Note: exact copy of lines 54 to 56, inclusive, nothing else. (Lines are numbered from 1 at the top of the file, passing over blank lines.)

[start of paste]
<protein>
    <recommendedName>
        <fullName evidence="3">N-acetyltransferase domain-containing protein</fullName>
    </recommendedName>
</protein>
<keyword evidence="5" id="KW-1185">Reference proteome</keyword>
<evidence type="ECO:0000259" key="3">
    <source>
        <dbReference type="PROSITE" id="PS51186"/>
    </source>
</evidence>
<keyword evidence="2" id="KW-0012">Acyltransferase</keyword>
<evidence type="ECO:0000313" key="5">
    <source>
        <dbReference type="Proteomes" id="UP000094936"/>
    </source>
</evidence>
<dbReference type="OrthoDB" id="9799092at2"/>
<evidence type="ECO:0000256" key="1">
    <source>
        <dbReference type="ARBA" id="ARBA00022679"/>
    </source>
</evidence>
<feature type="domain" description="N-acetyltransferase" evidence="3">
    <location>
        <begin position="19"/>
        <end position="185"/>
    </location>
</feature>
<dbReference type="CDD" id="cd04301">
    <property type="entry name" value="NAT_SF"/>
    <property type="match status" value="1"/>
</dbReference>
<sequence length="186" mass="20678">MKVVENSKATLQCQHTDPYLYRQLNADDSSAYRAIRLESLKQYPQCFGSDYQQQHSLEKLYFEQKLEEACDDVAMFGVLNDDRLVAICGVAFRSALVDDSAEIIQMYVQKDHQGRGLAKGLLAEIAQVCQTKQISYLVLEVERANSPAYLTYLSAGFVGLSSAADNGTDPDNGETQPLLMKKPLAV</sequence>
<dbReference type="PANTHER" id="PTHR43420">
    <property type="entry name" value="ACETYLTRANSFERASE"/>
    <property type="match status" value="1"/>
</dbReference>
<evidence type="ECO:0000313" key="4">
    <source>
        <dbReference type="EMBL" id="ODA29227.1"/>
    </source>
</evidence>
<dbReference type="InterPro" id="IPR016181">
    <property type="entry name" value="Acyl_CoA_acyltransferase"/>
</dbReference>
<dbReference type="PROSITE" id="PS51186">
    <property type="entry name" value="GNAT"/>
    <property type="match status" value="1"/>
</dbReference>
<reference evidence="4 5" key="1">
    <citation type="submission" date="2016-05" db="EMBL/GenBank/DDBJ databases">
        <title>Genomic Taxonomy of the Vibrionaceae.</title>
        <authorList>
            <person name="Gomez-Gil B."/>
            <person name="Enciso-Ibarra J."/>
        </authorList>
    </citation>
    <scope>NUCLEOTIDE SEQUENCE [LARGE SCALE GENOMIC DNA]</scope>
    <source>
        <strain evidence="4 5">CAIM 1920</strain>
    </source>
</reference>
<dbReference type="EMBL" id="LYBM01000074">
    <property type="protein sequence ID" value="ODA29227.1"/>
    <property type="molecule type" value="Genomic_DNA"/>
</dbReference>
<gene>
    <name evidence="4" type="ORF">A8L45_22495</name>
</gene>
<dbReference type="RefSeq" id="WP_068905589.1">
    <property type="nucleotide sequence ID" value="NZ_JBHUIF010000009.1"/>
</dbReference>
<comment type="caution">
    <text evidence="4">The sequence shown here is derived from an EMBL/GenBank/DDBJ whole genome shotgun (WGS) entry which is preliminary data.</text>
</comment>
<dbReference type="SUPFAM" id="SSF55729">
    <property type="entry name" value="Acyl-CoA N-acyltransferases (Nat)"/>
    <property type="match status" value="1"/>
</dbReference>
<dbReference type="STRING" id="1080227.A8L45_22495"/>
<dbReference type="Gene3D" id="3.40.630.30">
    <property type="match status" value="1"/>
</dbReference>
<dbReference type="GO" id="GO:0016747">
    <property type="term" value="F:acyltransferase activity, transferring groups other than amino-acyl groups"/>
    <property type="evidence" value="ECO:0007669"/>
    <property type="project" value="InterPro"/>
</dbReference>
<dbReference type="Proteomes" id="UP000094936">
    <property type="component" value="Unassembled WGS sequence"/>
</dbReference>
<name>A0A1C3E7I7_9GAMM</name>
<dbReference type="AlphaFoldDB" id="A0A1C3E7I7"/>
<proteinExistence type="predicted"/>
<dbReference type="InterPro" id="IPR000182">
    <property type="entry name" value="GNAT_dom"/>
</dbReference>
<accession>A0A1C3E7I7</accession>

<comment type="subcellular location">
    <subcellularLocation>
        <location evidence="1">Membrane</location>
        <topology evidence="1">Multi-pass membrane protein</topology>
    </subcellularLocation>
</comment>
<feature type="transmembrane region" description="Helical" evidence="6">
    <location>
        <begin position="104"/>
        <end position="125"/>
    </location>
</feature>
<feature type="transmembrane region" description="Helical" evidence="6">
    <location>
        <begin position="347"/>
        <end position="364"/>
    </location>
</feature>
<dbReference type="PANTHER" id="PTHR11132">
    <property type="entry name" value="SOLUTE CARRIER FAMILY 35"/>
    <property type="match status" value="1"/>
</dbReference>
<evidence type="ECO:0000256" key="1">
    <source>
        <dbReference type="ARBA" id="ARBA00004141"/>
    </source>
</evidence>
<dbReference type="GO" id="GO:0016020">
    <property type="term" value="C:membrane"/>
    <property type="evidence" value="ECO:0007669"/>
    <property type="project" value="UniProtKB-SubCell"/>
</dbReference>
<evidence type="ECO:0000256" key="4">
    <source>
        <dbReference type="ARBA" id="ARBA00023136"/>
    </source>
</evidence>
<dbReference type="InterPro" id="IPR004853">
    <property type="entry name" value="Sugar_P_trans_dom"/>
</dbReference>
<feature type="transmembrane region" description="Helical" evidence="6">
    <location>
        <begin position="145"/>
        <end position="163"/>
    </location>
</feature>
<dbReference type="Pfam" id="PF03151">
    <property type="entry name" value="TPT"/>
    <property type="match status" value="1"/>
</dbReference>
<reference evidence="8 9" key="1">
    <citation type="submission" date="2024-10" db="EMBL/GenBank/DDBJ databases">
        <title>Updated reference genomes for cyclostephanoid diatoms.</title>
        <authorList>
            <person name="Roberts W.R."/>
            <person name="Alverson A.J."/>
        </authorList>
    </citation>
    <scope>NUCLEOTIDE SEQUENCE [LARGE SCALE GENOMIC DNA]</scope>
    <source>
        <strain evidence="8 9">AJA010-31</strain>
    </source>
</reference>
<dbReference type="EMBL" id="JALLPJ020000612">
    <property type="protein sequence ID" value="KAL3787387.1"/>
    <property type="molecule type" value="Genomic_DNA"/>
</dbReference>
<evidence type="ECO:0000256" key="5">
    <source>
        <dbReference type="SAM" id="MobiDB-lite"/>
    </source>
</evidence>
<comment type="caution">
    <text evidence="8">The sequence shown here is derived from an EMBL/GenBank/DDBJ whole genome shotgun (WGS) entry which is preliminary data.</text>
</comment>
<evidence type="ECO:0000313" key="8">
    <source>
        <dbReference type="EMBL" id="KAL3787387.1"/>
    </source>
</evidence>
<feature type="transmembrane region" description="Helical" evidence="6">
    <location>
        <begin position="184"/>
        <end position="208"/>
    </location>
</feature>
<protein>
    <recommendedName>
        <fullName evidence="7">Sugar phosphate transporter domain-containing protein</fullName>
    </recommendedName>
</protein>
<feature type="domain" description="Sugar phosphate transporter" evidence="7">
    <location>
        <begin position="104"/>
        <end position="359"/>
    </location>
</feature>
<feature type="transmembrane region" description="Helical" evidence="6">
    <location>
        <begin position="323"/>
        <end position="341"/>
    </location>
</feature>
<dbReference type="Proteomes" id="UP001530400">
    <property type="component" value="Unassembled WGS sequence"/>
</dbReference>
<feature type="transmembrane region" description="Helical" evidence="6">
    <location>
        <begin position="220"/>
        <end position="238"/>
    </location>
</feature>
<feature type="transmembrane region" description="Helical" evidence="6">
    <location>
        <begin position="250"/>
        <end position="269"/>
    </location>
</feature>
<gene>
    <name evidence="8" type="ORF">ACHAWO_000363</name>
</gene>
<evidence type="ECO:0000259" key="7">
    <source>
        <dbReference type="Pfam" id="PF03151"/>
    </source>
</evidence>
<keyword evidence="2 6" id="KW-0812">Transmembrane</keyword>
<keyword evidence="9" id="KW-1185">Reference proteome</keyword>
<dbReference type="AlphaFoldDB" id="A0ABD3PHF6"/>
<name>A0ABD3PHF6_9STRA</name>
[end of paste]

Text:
        <authorList>
            <person name="Gomez-Gil B."/>
            <person name="Enciso-Ibarra J."/>